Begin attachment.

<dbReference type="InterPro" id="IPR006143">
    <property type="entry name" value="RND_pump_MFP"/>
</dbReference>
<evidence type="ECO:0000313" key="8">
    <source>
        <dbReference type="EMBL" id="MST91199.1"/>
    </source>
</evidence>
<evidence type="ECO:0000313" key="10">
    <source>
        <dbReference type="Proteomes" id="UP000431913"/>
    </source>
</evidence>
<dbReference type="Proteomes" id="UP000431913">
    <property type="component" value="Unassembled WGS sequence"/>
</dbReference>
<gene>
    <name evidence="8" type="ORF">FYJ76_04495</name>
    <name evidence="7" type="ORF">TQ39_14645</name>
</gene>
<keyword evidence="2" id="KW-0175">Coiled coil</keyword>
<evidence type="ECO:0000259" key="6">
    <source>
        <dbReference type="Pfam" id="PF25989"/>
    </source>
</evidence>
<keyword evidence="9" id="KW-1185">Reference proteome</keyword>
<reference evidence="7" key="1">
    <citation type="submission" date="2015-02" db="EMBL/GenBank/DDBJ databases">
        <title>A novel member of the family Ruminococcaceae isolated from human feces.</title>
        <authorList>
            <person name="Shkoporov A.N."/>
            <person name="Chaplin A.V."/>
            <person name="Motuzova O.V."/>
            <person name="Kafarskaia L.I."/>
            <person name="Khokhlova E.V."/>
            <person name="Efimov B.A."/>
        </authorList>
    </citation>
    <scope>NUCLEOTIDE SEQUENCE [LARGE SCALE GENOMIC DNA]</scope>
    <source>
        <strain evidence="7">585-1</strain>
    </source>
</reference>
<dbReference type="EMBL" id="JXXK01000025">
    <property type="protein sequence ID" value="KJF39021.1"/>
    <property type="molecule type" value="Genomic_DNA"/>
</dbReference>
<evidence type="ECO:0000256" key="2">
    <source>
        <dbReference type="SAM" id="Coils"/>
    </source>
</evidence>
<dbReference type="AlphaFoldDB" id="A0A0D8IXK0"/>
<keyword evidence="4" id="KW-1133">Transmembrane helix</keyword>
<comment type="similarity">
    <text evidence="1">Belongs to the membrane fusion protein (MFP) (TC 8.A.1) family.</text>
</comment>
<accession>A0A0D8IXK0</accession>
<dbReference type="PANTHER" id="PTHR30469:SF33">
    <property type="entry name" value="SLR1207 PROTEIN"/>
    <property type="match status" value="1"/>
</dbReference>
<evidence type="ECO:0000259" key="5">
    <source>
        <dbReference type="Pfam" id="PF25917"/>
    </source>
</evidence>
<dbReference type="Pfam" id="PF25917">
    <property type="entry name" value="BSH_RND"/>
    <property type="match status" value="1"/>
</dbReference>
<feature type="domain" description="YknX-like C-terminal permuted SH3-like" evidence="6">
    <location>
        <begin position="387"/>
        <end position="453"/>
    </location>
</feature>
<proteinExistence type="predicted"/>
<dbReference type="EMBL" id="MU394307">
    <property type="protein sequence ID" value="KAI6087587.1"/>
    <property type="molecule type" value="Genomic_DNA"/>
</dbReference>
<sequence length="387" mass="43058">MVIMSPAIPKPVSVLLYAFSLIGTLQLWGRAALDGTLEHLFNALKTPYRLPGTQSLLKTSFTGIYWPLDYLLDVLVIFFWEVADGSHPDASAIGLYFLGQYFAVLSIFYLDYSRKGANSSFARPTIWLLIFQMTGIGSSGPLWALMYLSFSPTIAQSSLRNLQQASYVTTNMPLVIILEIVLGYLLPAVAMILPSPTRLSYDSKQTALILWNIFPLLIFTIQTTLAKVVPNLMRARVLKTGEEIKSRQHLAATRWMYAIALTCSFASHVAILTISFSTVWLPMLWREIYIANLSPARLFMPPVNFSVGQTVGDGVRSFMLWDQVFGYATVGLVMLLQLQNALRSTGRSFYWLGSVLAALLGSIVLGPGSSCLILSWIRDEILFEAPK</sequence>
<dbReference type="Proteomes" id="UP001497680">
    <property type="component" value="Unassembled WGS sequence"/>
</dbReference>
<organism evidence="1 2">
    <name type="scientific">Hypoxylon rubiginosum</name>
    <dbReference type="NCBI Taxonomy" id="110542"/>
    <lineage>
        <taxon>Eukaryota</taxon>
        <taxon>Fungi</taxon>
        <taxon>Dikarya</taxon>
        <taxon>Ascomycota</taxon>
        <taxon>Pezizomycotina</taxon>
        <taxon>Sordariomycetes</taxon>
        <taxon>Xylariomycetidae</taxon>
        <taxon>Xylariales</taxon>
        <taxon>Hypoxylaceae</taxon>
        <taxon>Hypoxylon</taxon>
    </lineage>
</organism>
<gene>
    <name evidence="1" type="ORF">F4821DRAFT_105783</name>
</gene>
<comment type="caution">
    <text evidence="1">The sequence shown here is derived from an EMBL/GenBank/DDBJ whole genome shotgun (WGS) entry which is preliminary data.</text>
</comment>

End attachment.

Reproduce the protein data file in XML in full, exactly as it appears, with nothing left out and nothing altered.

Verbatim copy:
<dbReference type="InterPro" id="IPR006143">
    <property type="entry name" value="RND_pump_MFP"/>
</dbReference>
<evidence type="ECO:0000313" key="8">
    <source>
        <dbReference type="EMBL" id="MST91199.1"/>
    </source>
</evidence>
<evidence type="ECO:0000313" key="10">
    <source>
        <dbReference type="Proteomes" id="UP000431913"/>
    </source>
</evidence>
<dbReference type="Proteomes" id="UP000431913">
    <property type="component" value="Unassembled WGS sequence"/>
</dbReference>
<gene>
    <name evidence="8" type="ORF">FYJ76_04495</name>
    <name evidence="7" type="ORF">TQ39_14645</name>
</gene>
<keyword evidence="2" id="KW-0175">Coiled coil</keyword>
<evidence type="ECO:0000259" key="6">
    <source>
        <dbReference type="Pfam" id="PF25989"/>
    </source>
</evidence>
<keyword evidence="9" id="KW-1185">Reference proteome</keyword>
<reference evidence="7" key="1">
    <citation type="submission" date="2015-02" db="EMBL/GenBank/DDBJ databases">
        <title>A novel member of the family Ruminococcaceae isolated from human feces.</title>
        <authorList>
            <person name="Shkoporov A.N."/>
            <person name="Chaplin A.V."/>
            <person name="Motuzova O.V."/>
            <person name="Kafarskaia L.I."/>
            <person name="Khokhlova E.V."/>
            <person name="Efimov B.A."/>
        </authorList>
    </citation>
    <scope>NUCLEOTIDE SEQUENCE [LARGE SCALE GENOMIC DNA]</scope>
    <source>
        <strain evidence="7">585-1</strain>
    </source>
</reference>
<dbReference type="EMBL" id="JXXK01000025">
    <property type="protein sequence ID" value="KJF39021.1"/>
    <property type="molecule type" value="Genomic_DNA"/>
</dbReference>
<evidence type="ECO:0000256" key="2">
    <source>
        <dbReference type="SAM" id="Coils"/>
    </source>
</evidence>
<dbReference type="AlphaFoldDB" id="A0A0D8IXK0"/>
<keyword evidence="4" id="KW-1133">Transmembrane helix</keyword>
<comment type="similarity">
    <text evidence="1">Belongs to the membrane fusion protein (MFP) (TC 8.A.1) family.</text>
</comment>
<accession>A0A0D8IXK0</accession>
<dbReference type="PANTHER" id="PTHR30469:SF33">
    <property type="entry name" value="SLR1207 PROTEIN"/>
    <property type="match status" value="1"/>
</dbReference>
<evidence type="ECO:0000259" key="5">
    <source>
        <dbReference type="Pfam" id="PF25917"/>
    </source>
</evidence>
<dbReference type="Pfam" id="PF25917">
    <property type="entry name" value="BSH_RND"/>
    <property type="match status" value="1"/>
</dbReference>
<feature type="domain" description="YknX-like C-terminal permuted SH3-like" evidence="6">
    <location>
        <begin position="387"/>
        <end position="453"/>
    </location>
</feature>
<proteinExistence type="predicted"/>
<dbReference type="EMBL" id="MU394307">
    <property type="protein sequence ID" value="KAI6087587.1"/>
    <property type="molecule type" value="Genomic_DNA"/>
</dbReference>
<sequence length="387" mass="43058">MVIMSPAIPKPVSVLLYAFSLIGTLQLWGRAALDGTLEHLFNALKTPYRLPGTQSLLKTSFTGIYWPLDYLLDVLVIFFWEVADGSHPDASAIGLYFLGQYFAVLSIFYLDYSRKGANSSFARPTIWLLIFQMTGIGSSGPLWALMYLSFSPTIAQSSLRNLQQASYVTTNMPLVIILEIVLGYLLPAVAMILPSPTRLSYDSKQTALILWNIFPLLIFTIQTTLAKVVPNLMRARVLKTGEEIKSRQHLAATRWMYAIALTCSFASHVAILTISFSTVWLPMLWREIYIANLSPARLFMPPVNFSVGQTVGDGVRSFMLWDQVFGYATVGLVMLLQLQNALRSTGRSFYWLGSVLAALLGSIVLGPGSSCLILSWIRDEILFEAPK</sequence>
<dbReference type="Proteomes" id="UP001497680">
    <property type="component" value="Unassembled WGS sequence"/>
</dbReference>
<organism evidence="1 2">
    <name type="scientific">Hypoxylon rubiginosum</name>
    <dbReference type="NCBI Taxonomy" id="110542"/>
    <lineage>
        <taxon>Eukaryota</taxon>
        <taxon>Fungi</taxon>
        <taxon>Dikarya</taxon>
        <taxon>Ascomycota</taxon>
        <taxon>Pezizomycotina</taxon>
        <taxon>Sordariomycetes</taxon>
        <taxon>Xylariomycetidae</taxon>
        <taxon>Xylariales</taxon>
        <taxon>Hypoxylaceae</taxon>
        <taxon>Hypoxylon</taxon>
    </lineage>
</organism>
<gene>
    <name evidence="1" type="ORF">F4821DRAFT_105783</name>
</gene>
<comment type="caution">
    <text evidence="1">The sequence shown here is derived from an EMBL/GenBank/DDBJ whole genome shotgun (WGS) entry which is preliminary data.</text>
</comment>